Chinese I.P.O.’s Try to Make a Comeback in U.S.BY NEIL GOUGH
HONG KONG — Chinese companies are trying to leap back into the United States stock markets.
The return, still in its early days and involving just a handful of companies, comes after several years of accounting scandals that pummeled their share prices and prompted scores of companies to delist from markets in the United States.
But the spate of recent activity suggests investors may be warming once more to Chinese companies that seek initial public offerings in the United States.
Qunar Cayman Islands, a popular travel website owned by Baidu, China’s leading search engine company, began trading on Nasdaq on Friday and nearly doubled in price. On Thursday, shares in 58.com, a Chinese classified ad website operator that is often compared to Craigslist, surged 42 percent on the first trading day in New York after its $187 million public offering.
The question now — for both American investors and the companies from China waiting in the wings to raise money from them — is whether these recent debuts are an anomaly or have truly managed to unfreeze a market that was once a top destination for Chinese companies seeking to list overseas.
Peter Fuhrman, chairman of China First Capital, an investment bank and advisory firm based in Shenzhen, China, said that for both sides, the recent signs of a détente between American investors and Chinese companies is “a matter of selectively hoping history repeats itself.”
“Not the recent history of Chinese companies dogged by allegations, and some evidence, of accounting fraud and other suspect practices,” he added. “Instead, the current group is looking back farther in history, to a time when some Chinese Internet companies with business models derived, borrowed or pilfered from successful U.S. companies were able to go public in the U.S. to great acclaim.”
That initial wave of Chinese technology listings began in 2000 with the I.P.O. of Sina.com and later featured companies like Baidu, which has been described as China’s answer to Google. In total, more than 200 companies from China achieved listings on American markets, raising billions of dollars through traditional public offerings or reverse takeovers.
But beginning about 2010, short-sellers and regulators started exposing what grew into a flurry of accounting scandals at Chinese companies with overseas listings. In some cases, such accusations have led to the filing of fraud charges by regulators or to the dissolution of the companies. Prominent examples include the Toronto-listed Sino-Forest Corporation, which filed for bankruptcy last year after Muddy Waters Research placed a bet against the company’s shares in 2011 and accused it of being a “multibillion-dollar Ponzi scheme.”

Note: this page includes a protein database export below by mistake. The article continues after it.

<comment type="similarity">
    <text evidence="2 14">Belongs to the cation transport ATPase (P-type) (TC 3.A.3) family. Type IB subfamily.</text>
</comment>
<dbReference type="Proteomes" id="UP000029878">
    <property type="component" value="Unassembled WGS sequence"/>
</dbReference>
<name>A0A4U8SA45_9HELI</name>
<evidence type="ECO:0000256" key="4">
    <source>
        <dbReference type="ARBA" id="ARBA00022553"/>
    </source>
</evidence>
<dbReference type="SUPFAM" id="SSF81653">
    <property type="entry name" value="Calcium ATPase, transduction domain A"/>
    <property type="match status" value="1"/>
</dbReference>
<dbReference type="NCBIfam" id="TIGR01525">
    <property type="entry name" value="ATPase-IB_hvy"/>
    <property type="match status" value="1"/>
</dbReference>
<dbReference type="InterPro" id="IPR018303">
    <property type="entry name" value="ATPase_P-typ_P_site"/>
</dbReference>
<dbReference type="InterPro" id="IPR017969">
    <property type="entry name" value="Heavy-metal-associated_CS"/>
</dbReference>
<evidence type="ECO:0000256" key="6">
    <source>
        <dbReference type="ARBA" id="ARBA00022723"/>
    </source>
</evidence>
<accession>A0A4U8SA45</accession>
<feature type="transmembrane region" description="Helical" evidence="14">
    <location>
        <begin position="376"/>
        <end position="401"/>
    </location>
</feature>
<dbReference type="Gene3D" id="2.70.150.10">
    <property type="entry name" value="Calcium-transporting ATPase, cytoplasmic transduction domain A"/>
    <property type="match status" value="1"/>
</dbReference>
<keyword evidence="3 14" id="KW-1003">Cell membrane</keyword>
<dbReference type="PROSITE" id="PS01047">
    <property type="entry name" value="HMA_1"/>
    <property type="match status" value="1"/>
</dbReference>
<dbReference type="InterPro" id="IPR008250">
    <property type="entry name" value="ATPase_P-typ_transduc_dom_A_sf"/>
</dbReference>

Concerns about companies based in China were reinforced in December when the United States Securities and Exchange Commission accused the Chinese affiliates of five big accounting firms of violating securities laws, contending that they had failed to produce documents from their audits of several China-based companies under investigation for fraud.
In response, American demand for new share offerings by Chinese companies evaporated, and investors dumped shares in Chinese companies across the board. It became so bad that the tide of listings reversed direction: Delistings by Chinese companies from American markets have outnumbered public offerings for the last two years.
Despite the renewed activity, it is too early to say whether Chinese stocks are back in favor. The listing by 58.com was only the fourth Chinese public offering in the United States this year, according to Thomson Reuters data. LightInTheBox, an online retailer, raised $90.7 million in a June listing but is trading slightly below its offering price. China Commercial Credit, a microlender, has risen 50 percent since it raised $8.9 million in August. And shares in the Montage Technology Group, based in Shanghai, have risen 41 percent since it raised $80.2 million in late September.
Still, this year’s activity is already an improvement from 2012, when only two such deals took place, according to figures from Thomson Reuters. Last month, two more Chinese companies — 500.com, an online lottery agent, and Sungy Mobile, an app developer — submitted initial filings for American share sales.
But the broader concerns related to Chinese companies have not gone away. In May, financial regulators in the United States and China signed a memorandum of understanding that could pave the way to increased American oversight of accounting practices at Chinese companies. But the S.E.C.’s case against the Chinese affiliates of the five big accounting firms remains in court.
The corporate structure of many Chinese companies is another unresolved area of concern. Because foreign companies and shareholders cannot own Internet companies in China, both 58.com and Qunar rely on a complex series of management and profit control agreements called variable interest entities. Whether such arrangements will stand up in court has been a cause for concern among foreign investors in Chinese companies.
And short-sellers continue to single out companies from China, often with great success.
In a report last month, Muddy Waters took aim at NQ Mobile, an online security company based in Beijing and listed in New York, accusing it of being “a massive fraud” and contending that 72 percent of its revenue from the security business in China last year was “fictitious.”
NQ Mobile has rejected the accusations, saying that the report contained “numerous errors of facts, misleading speculations and malicious interpretations of events.” The company’s shares have fallen 37 percent since the report was published.(http://dealbook.nytimes.com/2013/11/01/chinese-i-p-o-s-attempt-a-comeback-in-u-s/?_r=1) Download PDF version.